- The stories that employees share – these are the stories of endorsement and internal proof that employees share with each other to bring the story alive for them. In disconnected cultures, forward-looking stories seldom exist, and so the culture lacks the momentum and the belief to advance the brand forward together. In connected cultures, not only is there a sense of a story for all, but within that are woven the many experiential stories of individuals, told by one and shared with many. These small stories add relevance and context to make the bigger story more immediate.
- The story that the company tells investors – the investment story is actually critical for consumers and employees too because it signals the priorities of the business. The money story also quickly becomes the value story. For consumers, that story shows that a brand is true to its word or not, while for employees, the messages that the market receives, and the expectations that are placed on the brand as a result, decide what will be prioritised internally and how success will be judged. Sadly, and for reasons that continue to mystify me, too many businesses see no need to align the external story they tell customers with the external story they tell investors (and that is duly reported to consumers by the media).
- The stories that competitors tell – these stories provide alternative narratives that counter-balance the story being told by the brand and prevent one brand telling a one-sided story. In that sense they are healthy and balancing. I doubt whether consumers consciously compare these rival stories, but I believe they are, at least subconsciously, more inclined to believe or like one story over another.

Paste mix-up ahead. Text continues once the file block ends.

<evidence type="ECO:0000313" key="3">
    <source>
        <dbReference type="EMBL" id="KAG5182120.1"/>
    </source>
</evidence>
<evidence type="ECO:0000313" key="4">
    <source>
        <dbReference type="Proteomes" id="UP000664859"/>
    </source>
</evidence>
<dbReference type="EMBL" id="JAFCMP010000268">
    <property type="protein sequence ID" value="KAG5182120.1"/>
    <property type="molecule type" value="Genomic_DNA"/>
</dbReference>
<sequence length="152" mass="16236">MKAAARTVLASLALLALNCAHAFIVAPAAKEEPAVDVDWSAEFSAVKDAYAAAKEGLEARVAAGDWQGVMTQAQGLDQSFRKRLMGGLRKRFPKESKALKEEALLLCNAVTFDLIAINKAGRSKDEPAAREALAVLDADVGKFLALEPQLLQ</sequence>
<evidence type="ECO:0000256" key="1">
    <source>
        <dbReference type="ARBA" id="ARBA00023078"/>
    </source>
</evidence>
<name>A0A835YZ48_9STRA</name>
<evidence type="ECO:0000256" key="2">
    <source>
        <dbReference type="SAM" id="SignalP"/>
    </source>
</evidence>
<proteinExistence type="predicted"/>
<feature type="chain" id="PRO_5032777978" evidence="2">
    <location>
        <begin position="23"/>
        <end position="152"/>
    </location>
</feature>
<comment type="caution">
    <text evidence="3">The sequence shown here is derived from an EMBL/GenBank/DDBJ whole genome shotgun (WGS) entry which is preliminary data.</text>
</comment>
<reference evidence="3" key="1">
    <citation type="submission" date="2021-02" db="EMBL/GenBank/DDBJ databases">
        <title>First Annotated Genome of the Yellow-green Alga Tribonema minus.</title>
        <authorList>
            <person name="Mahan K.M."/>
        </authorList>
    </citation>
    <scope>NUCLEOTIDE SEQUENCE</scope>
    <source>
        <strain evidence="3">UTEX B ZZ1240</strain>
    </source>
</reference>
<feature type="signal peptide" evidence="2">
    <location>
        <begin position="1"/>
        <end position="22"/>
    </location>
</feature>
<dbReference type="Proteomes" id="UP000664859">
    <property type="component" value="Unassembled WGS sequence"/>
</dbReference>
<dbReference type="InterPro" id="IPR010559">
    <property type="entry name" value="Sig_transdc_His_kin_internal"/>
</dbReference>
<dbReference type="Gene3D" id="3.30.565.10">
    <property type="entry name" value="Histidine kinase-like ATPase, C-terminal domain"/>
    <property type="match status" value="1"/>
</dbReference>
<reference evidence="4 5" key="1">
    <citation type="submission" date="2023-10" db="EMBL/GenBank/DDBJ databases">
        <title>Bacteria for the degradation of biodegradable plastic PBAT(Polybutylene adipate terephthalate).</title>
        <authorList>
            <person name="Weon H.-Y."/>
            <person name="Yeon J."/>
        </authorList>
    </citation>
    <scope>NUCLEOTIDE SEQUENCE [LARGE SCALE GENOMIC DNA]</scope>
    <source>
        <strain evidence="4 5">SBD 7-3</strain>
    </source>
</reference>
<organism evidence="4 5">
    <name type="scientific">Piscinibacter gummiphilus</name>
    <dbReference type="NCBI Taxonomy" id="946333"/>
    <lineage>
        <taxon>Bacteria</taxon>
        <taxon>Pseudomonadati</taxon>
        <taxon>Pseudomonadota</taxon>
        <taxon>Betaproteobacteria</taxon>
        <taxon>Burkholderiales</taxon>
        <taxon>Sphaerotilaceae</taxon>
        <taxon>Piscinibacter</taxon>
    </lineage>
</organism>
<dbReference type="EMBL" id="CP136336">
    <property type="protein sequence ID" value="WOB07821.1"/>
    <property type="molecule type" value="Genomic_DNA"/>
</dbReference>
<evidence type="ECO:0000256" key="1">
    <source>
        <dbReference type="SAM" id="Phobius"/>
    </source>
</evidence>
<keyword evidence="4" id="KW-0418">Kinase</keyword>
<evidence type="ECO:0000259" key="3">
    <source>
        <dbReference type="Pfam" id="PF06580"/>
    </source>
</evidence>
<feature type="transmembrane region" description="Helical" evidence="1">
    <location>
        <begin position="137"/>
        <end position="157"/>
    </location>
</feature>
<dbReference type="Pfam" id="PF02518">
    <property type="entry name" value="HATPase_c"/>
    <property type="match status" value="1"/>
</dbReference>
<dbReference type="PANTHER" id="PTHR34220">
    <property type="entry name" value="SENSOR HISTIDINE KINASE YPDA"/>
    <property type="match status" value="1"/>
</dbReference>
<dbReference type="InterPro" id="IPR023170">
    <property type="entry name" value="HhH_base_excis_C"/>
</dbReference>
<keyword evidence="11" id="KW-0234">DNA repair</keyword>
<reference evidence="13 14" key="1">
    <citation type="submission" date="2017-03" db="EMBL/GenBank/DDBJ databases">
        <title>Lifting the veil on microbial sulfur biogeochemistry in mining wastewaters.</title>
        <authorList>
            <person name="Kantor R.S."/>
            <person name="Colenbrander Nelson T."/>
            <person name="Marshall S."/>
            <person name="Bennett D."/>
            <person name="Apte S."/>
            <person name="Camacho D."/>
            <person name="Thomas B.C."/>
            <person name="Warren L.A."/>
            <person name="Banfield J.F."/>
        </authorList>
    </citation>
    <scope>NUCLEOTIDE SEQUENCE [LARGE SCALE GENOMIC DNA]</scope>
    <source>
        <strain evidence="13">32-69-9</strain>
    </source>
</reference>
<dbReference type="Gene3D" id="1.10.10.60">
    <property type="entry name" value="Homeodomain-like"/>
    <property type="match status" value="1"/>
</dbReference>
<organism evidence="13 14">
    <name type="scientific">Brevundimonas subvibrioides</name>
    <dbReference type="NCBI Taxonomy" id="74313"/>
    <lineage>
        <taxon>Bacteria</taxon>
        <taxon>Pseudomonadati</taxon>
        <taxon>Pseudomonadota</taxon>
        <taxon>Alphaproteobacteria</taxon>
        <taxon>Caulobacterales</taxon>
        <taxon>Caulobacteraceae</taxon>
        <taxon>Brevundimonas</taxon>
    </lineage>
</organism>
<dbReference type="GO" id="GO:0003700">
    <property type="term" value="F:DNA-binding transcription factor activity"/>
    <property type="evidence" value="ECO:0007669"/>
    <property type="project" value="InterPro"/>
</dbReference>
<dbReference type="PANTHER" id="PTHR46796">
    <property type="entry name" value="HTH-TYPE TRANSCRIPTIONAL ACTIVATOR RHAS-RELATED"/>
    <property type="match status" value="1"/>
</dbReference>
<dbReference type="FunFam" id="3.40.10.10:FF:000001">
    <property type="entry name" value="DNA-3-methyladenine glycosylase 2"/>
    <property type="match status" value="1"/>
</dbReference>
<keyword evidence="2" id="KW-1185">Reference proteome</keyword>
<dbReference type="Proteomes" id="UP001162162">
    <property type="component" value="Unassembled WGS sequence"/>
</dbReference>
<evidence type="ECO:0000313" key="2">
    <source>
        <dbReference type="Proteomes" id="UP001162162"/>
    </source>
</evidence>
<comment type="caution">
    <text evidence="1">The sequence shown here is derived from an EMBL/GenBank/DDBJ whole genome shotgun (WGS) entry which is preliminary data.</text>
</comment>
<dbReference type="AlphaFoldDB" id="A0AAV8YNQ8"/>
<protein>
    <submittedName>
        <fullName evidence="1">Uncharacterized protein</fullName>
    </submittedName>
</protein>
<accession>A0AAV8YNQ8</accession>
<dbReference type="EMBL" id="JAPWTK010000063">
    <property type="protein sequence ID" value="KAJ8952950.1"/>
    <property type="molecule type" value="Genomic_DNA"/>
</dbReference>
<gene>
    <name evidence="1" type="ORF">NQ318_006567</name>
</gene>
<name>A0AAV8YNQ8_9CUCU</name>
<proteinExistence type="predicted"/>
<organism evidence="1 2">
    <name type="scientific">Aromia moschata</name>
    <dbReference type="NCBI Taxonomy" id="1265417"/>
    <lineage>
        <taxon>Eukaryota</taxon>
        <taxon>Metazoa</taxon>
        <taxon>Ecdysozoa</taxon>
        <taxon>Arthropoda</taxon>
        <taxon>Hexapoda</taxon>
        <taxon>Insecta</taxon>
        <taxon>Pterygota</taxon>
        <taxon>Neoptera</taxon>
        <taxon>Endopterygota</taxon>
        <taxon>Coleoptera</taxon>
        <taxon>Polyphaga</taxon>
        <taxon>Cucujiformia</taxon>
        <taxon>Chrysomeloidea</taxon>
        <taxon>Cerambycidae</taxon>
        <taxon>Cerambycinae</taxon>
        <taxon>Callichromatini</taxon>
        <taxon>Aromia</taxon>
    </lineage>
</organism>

Finding the stories you already have
Story, then, can infiltrate and influence every aspect of how we think about brands and indeed how brands are thought about by others but you only get the benefits of storytelling if you know what your stories are, you know where to tell them and you are prepared to do so. Some brands tell the different parts of the story better than others. Too many though continue to treat each storyline as separate (or not worth sharing) and as a result their brand feels unfocused. And many more have yet to confidently spot their own stories and filter those from opinions. (Callahan proposes a simple framework for how to do this in his book.)
My own view is that four questions should underpin the development of every one of your brand’s storylines:
- “Does this make sense as a storyline in its own right?”
- “Does it align with everything else our brand has said elsewhere?”
- “What can others add that will make the story richer?”
- And most importantly, “Why will those reading or listening care enough to take notice?”